Hello, my name is Arlene Antoinette Gibbs and I have a Sicily problem.

It’s bad.  Every time I go, i wish I could stay longer.  There’s so much of the island I haven’t seen yet, for example the entire West Coast, the interior, and other islands like Stromboli, Lampedusa, etc. etc.

This time I was on the island for a week, Mt. Etna then Ortigia, for vacation (and to celebrate my birthday).

“It’s good to back,” I said to Rosa, the newish manager, when I walked into the reception room at Monaci delle Terre Nere.   Last year I wrote about Monaci and my first trip to the Sicilian mainland for FATHOM.

This time I stayed in the Floreale room.


The bathroom!


Photos: Monaci

The view from my balcony.


Lunch was served by the pool.

The first time I went to Monaci, it was raining and winter so I had no idea how spectacular the views were. The grounds are gorgeous.


The main villa at sunset.  I would like to decorate a Sicilian villa one day.


One morning I jogged around the forty acre property.  Most of the food served at Monaci comes from their organic gardens. There is a huge chicken coop.  I hesitate to call it a coop.  It’s more like a palace as it’s bigger than my apartment. Lucky chickens.

The breakfast spread was serious.  On the other side were eggs, cheeses, salumi, cakes, breads, cereals, and many other things I didn’t have a chance to try.


I had to buy a jar of their honey.  Fifteen percent of the honey made in Italy comes from this small town.


I had some great Sicilian wines.   I love their aperitivi.  Although there were more guests during this trip (the hotel was at full occupancy) fewer people went to the aperitivi. Perhaps they thought it wasn’t child appropriate?


Several rooms, located a few meters from the main house, have been renovated now. The atmosphere during high season was completely different from off-season. There were lots of families and half the tourists were American.

I had a moment with a fellow American guest who was so rude, it took my breath away.  I believe I had a strong reaction to her snub because it was completely out of context.  The vibe at Monaci is very friendly and chill.  The owners, Guido and Ada, are lovely and as are the other people who work there.  For this basic lady to not understand that said a lot about her.

As soon as I sat down with my book by the pool, I got over it.  I was in a beautiful place and no one was going to put a damper on that.

A slight scent of Sicilian jasmine, and lavender filled the air.  There were roosters in the background and sometimes the volcano “groaned”, loudly.  It was very relaxing despite the sounds coming from Mt. Etna.

A grazie mille to Rosa, Sara, Federico, Nujuan, Salvatore, and of course Guido and Ada for helping make this the best birthday ever.

Note:  My room was in the main villa and on the same floor as the kitchen. I’m an early riser, so I never heard a peep from the kitchen or from the downstairs reception area.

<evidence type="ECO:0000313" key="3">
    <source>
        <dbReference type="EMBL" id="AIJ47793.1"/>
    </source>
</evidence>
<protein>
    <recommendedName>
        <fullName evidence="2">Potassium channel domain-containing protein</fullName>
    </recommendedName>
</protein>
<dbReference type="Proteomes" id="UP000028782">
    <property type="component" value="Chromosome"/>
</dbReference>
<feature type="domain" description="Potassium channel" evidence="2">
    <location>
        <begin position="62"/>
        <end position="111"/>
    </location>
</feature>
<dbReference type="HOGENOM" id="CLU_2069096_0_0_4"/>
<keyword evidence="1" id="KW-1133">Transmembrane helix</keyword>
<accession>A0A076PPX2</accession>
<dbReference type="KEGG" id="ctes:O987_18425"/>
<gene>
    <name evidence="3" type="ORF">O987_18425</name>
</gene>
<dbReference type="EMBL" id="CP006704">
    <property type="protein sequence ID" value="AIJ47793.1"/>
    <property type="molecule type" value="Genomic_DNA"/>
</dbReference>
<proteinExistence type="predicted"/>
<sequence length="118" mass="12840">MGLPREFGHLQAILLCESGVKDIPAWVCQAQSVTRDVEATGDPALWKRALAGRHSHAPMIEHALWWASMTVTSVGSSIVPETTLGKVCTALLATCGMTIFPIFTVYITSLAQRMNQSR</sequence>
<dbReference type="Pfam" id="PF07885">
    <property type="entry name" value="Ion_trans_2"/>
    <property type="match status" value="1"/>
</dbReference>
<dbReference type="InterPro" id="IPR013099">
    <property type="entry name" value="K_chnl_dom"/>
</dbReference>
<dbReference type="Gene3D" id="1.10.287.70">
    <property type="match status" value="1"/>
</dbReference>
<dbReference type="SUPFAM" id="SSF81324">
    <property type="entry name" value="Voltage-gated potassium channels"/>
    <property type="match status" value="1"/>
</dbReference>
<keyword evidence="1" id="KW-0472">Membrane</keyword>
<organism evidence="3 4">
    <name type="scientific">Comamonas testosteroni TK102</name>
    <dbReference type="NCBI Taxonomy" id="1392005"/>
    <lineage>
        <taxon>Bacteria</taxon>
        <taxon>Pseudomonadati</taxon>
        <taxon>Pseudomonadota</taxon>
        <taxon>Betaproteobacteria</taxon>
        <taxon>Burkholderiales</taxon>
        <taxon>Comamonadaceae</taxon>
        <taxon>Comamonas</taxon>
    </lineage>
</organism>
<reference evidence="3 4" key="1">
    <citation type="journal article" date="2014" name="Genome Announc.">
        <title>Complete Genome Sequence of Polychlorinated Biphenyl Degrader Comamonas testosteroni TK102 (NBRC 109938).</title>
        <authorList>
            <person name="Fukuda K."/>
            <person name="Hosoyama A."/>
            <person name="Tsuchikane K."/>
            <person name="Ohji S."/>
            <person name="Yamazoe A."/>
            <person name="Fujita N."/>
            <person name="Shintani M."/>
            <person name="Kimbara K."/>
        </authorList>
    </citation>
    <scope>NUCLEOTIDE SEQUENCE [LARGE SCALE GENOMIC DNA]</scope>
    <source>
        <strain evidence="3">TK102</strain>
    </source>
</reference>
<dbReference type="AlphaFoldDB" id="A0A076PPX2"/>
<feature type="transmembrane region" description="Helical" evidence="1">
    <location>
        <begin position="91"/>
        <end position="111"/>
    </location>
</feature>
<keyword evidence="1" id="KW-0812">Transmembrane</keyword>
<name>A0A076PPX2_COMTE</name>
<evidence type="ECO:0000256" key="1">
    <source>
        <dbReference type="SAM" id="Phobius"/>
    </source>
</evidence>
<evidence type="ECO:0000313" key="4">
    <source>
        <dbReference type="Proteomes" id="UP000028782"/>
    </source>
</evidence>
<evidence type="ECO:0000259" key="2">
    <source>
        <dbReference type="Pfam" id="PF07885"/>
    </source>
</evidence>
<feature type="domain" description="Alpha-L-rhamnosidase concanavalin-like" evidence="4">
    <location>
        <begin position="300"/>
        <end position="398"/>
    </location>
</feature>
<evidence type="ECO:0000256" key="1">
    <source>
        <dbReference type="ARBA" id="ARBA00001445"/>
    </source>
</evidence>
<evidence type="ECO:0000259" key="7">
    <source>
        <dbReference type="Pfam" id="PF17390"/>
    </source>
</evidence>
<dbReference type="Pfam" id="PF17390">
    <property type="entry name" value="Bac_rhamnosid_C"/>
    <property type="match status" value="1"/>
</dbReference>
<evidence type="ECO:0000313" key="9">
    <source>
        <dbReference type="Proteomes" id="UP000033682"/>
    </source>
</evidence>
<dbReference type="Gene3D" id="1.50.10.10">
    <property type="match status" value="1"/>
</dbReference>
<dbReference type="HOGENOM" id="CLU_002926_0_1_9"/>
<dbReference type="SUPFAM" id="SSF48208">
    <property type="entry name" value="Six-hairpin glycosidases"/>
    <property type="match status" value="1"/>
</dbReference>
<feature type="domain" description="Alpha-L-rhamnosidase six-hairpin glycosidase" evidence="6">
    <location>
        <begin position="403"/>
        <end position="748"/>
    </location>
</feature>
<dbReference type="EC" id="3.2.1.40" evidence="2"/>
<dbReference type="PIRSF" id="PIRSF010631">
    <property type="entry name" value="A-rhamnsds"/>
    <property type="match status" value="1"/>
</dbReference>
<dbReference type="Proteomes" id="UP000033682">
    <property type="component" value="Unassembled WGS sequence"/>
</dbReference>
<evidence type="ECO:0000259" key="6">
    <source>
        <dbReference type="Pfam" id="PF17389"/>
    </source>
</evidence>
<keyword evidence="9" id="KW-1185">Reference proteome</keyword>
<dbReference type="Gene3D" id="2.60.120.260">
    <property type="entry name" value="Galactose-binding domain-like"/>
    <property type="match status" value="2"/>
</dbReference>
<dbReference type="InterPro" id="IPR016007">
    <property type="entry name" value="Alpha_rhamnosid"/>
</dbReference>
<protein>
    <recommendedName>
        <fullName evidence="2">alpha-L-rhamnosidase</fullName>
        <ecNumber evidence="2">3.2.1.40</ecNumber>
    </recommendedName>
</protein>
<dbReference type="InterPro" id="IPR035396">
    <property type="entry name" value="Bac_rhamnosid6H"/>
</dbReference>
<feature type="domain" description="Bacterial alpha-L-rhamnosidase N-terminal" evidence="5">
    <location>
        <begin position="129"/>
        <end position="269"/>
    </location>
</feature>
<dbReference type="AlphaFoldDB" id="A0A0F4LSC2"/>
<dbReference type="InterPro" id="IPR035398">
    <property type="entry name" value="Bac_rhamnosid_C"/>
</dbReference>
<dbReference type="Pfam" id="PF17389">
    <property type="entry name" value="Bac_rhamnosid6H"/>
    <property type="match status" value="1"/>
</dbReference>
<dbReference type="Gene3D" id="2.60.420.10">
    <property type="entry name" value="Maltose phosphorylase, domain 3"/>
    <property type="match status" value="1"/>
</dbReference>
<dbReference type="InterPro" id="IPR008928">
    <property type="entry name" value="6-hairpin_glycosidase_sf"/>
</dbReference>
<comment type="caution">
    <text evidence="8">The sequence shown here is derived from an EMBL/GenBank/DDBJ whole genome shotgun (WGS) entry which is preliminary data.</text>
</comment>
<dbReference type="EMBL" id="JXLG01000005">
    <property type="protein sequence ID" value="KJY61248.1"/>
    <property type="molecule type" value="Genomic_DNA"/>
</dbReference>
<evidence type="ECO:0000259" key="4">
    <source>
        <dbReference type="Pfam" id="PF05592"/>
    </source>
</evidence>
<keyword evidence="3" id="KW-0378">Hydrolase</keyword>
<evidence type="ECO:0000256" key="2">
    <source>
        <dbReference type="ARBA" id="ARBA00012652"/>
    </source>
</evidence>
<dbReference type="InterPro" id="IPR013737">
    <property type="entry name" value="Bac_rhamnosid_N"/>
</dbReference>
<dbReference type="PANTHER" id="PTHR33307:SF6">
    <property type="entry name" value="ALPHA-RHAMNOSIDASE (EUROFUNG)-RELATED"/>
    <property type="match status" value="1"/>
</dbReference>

From Monaci, I went to Oritigia.  This time I rented an apartment on the other side of the village.  I couldn’t understand why it was cheaper than my place from last year.  It had a terrace with a partial sea view.

It’s because that side of the town wasn’t completely regentrified, yet.

As you can see in the photos below, some of the buildings are derelict and the empty former prison is on the left.  I liked being only two blocks away from the farmers market but can see how that might not be appealing.

I had to work a bit during my vacation but at least I had a view.


Love the old faded tiles on the right.


Before unpacking, I ran out to get pick up some yogurt, wine, and other important things.  All of a sudden I heard my name and it was X, Erica’s daughter.  Once again, without planning it, our apartments were only blocks away from each other.

The tiny piazza in front of my building at night.


The architecture here is incredible.  Remember to look up.


My friends at Casa Mia wrote about Tabaré (Sicilian dialect for tray) and I had to check it out.  It’s a must.


On my birthday we went to Arenella beach.  We got there early and scored great beach chairs, second row.  It was my first trip to a Sicilian beach and I had a great time.  I love how people of all shapes and sizes rock bikinis and Speedos.


Later that night we went to dinner.  In Italy when it’s your birthday and you invite people to celebrate with you, you pay.  It makes sense to me. You’re the host. I have some American friends who really have an issue with this custom but it’s not just an Italian thing. In the Caribbean if you invite people out for your birthday, you pay.  I get it if you’re in your early 20s and you meet at a bar or something. However, by your 40s/50s and up, the whole invite people to celebrate you and then expect them to pay is a little odd to me.


After dinner Erica insisted on treating me to a post dinner drink in the main piazza.  This is probably one of my favorite churches and piazzas in Italy.  It is ridiculously beautiful.